Skip to main content
Canada’s most-awarded newsroom for a reason
Enjoy unlimited digital access
$1.99
per week
for 24 weeks
Canada’s most-awarded newsroom for a reason
$1.99
per week
for 24 weeks
// //

Sony Corp. Chief Executive Howard Stringer, center, Executive Deputy President Hiroshi Yoshioka, left, and Executive Vice President Kazuo Hirai smile as they show the company's latest products, digital still camera DSC-TX1, e-book "Reader," and a new remote controller for PlayStation 3, respectively, during a press conference in Tokyo Thursday, Nov. 19, 2009.

Shizuo Kambayashi

Sony Corp. said on Thursday it would launch an e-reader and online content distribution service in Japan by year-end, taking on rival Apple Inc. whose iPad hits shelves in the country on Friday.

The maker of PlayStation games and Bravia flat TVs said it also plans to launch its e-book operations in China, Australia, Spain and Italy this year.

Sony's Reader electronics book reader, which vies with Amazon.com's Kindle and Barnes & Noble's Nook, is available in the U.S., Canada, Britain, France, Germany, Austria, Switzerland and the Netherlands.

Story continues below advertisement

The debut of the iPad, a computing and entertainment system that also functions as an e-reader, is expected to boost Japan's still-small e-book market, which Chimera Research Institute expects to double to about $1-billion (U.S.) in four years.

Sony has partnered with telecoms operator KDDI Corp, printing firm Toppan Printing Co and the Asahi Shimbun newspaper to set up a planning company to prepare for the service, which will offer book, comic, magazine and newspaper content.

Asked about the time lag between iPad's Japan debut and the launch of the planned contents distribution service, Sony said the breadth of available content is more important than time to market.

"An e-book business does not make much sense if it does not come with enough content in terms of both quantity and quality ... You have to build a system first to ensure that," Sony Electronics Senior vice-president Fujio Noguchi told a news conference. "I don't think we are running behind."

Sony Electronics is Sony's U.S. electronics sales division.

Although the planning company will be owned a quarter each by Sony, KDDI, Toppan and Asahi, the content distribution business will be open for other firms to join, and there will be multiple types of e-reader terminals from different companies, Sony said.

"Will the new operating company offer contents to iPad or Kindle? It is not for me to decide. But this is going to be an open system. I don't deny the possibility," Mr. Noguchi said.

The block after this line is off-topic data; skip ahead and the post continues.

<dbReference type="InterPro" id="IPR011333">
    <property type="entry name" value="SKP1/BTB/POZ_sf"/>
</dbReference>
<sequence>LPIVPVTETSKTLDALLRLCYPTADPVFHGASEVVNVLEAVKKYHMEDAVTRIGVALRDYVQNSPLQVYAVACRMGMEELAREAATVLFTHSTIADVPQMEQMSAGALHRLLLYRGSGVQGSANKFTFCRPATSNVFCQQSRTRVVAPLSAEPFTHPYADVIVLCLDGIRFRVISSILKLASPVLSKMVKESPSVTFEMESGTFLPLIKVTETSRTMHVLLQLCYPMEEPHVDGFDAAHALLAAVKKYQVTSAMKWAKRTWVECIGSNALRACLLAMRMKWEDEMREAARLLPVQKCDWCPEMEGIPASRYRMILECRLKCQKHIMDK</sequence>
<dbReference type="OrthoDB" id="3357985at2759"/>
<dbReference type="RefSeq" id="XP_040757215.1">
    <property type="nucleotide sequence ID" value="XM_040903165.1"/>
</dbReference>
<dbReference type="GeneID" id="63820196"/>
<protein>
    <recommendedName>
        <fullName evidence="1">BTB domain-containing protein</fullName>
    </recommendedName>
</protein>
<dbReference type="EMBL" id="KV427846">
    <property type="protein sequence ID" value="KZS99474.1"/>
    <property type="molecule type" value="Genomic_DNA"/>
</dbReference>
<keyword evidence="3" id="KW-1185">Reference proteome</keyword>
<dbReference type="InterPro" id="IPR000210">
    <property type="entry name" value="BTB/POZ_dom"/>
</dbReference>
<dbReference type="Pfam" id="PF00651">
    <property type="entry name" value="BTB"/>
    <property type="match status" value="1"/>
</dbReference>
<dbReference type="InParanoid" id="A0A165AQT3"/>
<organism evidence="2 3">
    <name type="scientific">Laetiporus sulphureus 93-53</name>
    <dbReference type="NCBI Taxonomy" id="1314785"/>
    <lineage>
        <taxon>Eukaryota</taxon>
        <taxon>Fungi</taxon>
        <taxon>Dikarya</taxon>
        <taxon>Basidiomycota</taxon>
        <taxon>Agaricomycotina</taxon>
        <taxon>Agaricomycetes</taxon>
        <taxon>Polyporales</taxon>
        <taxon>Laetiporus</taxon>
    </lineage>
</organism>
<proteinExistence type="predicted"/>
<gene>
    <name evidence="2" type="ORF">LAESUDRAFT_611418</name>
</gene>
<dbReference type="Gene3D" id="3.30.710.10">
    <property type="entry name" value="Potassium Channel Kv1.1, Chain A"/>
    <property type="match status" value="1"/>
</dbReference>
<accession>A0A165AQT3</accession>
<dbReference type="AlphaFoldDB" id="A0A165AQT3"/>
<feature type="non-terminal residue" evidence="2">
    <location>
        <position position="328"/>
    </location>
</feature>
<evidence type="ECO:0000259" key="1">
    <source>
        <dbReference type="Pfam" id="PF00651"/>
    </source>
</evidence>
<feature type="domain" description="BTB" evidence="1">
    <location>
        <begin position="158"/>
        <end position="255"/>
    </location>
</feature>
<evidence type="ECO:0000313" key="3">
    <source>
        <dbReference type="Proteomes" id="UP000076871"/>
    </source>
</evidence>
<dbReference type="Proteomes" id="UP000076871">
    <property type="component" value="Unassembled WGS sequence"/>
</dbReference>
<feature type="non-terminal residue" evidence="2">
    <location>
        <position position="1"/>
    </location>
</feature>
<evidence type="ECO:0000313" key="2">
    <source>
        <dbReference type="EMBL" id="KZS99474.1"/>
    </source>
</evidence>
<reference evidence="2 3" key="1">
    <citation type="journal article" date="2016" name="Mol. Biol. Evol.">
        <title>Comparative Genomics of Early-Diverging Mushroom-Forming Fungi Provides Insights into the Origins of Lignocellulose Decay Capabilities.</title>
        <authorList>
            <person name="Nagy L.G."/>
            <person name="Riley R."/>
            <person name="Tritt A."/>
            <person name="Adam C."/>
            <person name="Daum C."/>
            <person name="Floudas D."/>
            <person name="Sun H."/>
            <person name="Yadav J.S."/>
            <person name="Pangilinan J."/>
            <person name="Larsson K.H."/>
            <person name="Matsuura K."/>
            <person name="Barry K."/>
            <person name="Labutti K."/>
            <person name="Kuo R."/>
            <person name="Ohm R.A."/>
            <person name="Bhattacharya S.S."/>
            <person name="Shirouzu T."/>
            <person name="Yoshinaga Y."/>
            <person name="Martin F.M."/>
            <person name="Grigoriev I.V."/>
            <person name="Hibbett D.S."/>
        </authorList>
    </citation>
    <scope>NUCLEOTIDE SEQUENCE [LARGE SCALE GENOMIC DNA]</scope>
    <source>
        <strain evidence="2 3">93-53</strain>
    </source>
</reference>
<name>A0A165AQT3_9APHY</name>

Story continues below advertisement

Sony attempted to create an e-reader market in the past when it launched reading devices only to pull them from shelves after a few lacklustre years due to a lack of content.

Report an error
Tickers mentioned in this story
Due to technical reasons, we have temporarily removed commenting from our articles. We hope to have this fixed soon. Thank you for your patience. If you are looking to give feedback on our new site, please send it along to feedback@globeandmail.com. If you want to write a letter to the editor, please forward to letters@globeandmail.com.

Welcome to The Globe and Mail’s comment community. This is a space where subscribers can engage with each other and Globe staff. Non-subscribers can read and sort comments but will not be able to engage with them in any way. Click here to subscribe.

If you would like to write a letter to the editor, please forward it to letters@globeandmail.com. Readers can also interact with The Globe on Facebook and Twitter .

Welcome to The Globe and Mail’s comment community. This is a space where subscribers can engage with each other and Globe staff. Non-subscribers can read and sort comments but will not be able to engage with them in any way. Click here to subscribe.

If you would like to write a letter to the editor, please forward it to letters@globeandmail.com. Readers can also interact with The Globe on Facebook and Twitter .

Welcome to The Globe and Mail’s comment community. This is a space where subscribers can engage with each other and Globe staff.

We aim to create a safe and valuable space for discussion and debate. That means:

  • Treat others as you wish to be treated
  • Criticize ideas, not people
  • Stay on topic
  • Avoid the use of toxic and offensive language
  • Flag bad behaviour

If you do not see your comment posted immediately, it is being reviewed by the moderation team and may appear shortly, generally within an hour.

We aim to have all comments reviewed in a timely manner.

Comments that violate our community guidelines will not be posted.

UPDATED: Read our community guidelines here

Discussion loading ...

To view this site properly, enable cookies in your browser. Read our privacy policy to learn more.
How to enable cookies